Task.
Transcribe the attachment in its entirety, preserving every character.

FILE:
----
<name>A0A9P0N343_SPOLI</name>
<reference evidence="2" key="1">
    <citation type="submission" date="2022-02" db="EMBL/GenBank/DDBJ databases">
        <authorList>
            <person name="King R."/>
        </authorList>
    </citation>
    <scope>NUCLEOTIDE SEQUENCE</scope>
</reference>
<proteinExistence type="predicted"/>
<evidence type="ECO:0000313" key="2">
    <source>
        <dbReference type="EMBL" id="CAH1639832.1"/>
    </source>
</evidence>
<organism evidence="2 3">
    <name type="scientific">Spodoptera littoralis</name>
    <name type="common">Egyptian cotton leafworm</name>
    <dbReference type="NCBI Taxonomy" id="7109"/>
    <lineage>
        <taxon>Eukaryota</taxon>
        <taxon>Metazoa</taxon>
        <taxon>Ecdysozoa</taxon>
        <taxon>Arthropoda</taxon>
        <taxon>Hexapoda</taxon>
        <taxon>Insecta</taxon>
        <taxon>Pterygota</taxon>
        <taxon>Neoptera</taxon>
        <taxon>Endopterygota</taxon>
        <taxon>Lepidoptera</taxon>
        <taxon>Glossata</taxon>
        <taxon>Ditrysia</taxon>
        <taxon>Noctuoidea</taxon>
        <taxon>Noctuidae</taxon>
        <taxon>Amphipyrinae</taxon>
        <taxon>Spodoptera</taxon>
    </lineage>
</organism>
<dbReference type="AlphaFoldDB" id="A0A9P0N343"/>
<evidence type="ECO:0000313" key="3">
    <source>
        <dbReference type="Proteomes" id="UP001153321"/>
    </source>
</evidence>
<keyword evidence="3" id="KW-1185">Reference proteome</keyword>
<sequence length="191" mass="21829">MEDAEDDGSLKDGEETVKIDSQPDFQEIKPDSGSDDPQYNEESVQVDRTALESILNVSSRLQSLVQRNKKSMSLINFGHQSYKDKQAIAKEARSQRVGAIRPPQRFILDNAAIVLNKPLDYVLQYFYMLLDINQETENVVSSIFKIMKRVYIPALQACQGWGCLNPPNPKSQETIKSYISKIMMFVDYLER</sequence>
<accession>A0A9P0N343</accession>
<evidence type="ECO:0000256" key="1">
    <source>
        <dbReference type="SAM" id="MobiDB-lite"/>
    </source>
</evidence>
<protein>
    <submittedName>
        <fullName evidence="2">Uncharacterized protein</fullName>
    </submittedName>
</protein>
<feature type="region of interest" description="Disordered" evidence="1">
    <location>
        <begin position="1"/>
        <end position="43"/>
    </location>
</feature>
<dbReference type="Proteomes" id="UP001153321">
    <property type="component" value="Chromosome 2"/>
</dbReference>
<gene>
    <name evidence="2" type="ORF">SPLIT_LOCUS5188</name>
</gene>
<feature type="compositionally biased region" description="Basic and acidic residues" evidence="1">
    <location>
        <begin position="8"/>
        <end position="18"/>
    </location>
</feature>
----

<name>A0A9P0N343_SPOLI</name>
<reference evidence="2" key="1">
    <citation type="submission" date="2022-02" db="EMBL/GenBank/DDBJ databases">
        <authorList>
            <person name="King R."/>
        </authorList>
    </citation>
    <scope>NUCLEOTIDE SEQUENCE</scope>
</reference>
<proteinExistence type="predicted"/>
<evidence type="ECO:0000313" key="2">
    <source>
        <dbReference type="EMBL" id="CAH1639832.1"/>
    </source>
</evidence>
<organism evidence="2 3">
    <name type="scientific">Spodoptera littoralis</name>
    <name type="common">Egyptian cotton leafworm</name>
    <dbReference type="NCBI Taxonomy" id="7109"/>
    <lineage>
        <taxon>Eukaryota</taxon>
        <taxon>Metazoa</taxon>
        <taxon>Ecdysozoa</taxon>
        <taxon>Arthropoda</taxon>
        <taxon>Hexapoda</taxon>
        <taxon>Insecta</taxon>
        <taxon>Pterygota</taxon>
        <taxon>Neoptera</taxon>
        <taxon>Endopterygota</taxon>
        <taxon>Lepidoptera</taxon>
        <taxon>Glossata</taxon>
        <taxon>Ditrysia</taxon>
        <taxon>Noctuoidea</taxon>
        <taxon>Noctuidae</taxon>
        <taxon>Amphipyrinae</taxon>
        <taxon>Spodoptera</taxon>
    </lineage>
</organism>
<dbReference type="AlphaFoldDB" id="A0A9P0N343"/>
<evidence type="ECO:0000313" key="3">
    <source>
        <dbReference type="Proteomes" id="UP001153321"/>
    </source>
</evidence>
<keyword evidence="3" id="KW-1185">Reference proteome</keyword>
<sequence length="191" mass="21829">MEDAEDDGSLKDGEETVKIDSQPDFQEIKPDSGSDDPQYNEESVQVDRTALESILNVSSRLQSLVQRNKKSMSLINFGHQSYKDKQAIAKEARSQRVGAIRPPQRFILDNAAIVLNKPLDYVLQYFYMLLDINQETENVVSSIFKIMKRVYIPALQACQGWGCLNPPNPKSQETIKSYISKIMMFVDYLER</sequence>
<accession>A0A9P0N343</accession>
<evidence type="ECO:0000256" key="1">
    <source>
        <dbReference type="SAM" id="MobiDB-lite"/>
    </source>
</evidence>
<protein>
    <submittedName>
        <fullName evidence="2">Uncharacterized protein</fullName>
    </submittedName>
</protein>
<feature type="region of interest" description="Disordered" evidence="1">
    <location>
        <begin position="1"/>
        <end position="43"/>
    </location>
</feature>
<dbReference type="Proteomes" id="UP001153321">
    <property type="component" value="Chromosome 2"/>
</dbReference>
<gene>
    <name evidence="2" type="ORF">SPLIT_LOCUS5188</name>
</gene>
<feature type="compositionally biased region" description="Basic and acidic residues" evidence="1">
    <location>
        <begin position="8"/>
        <end position="18"/>
    </location>
</feature>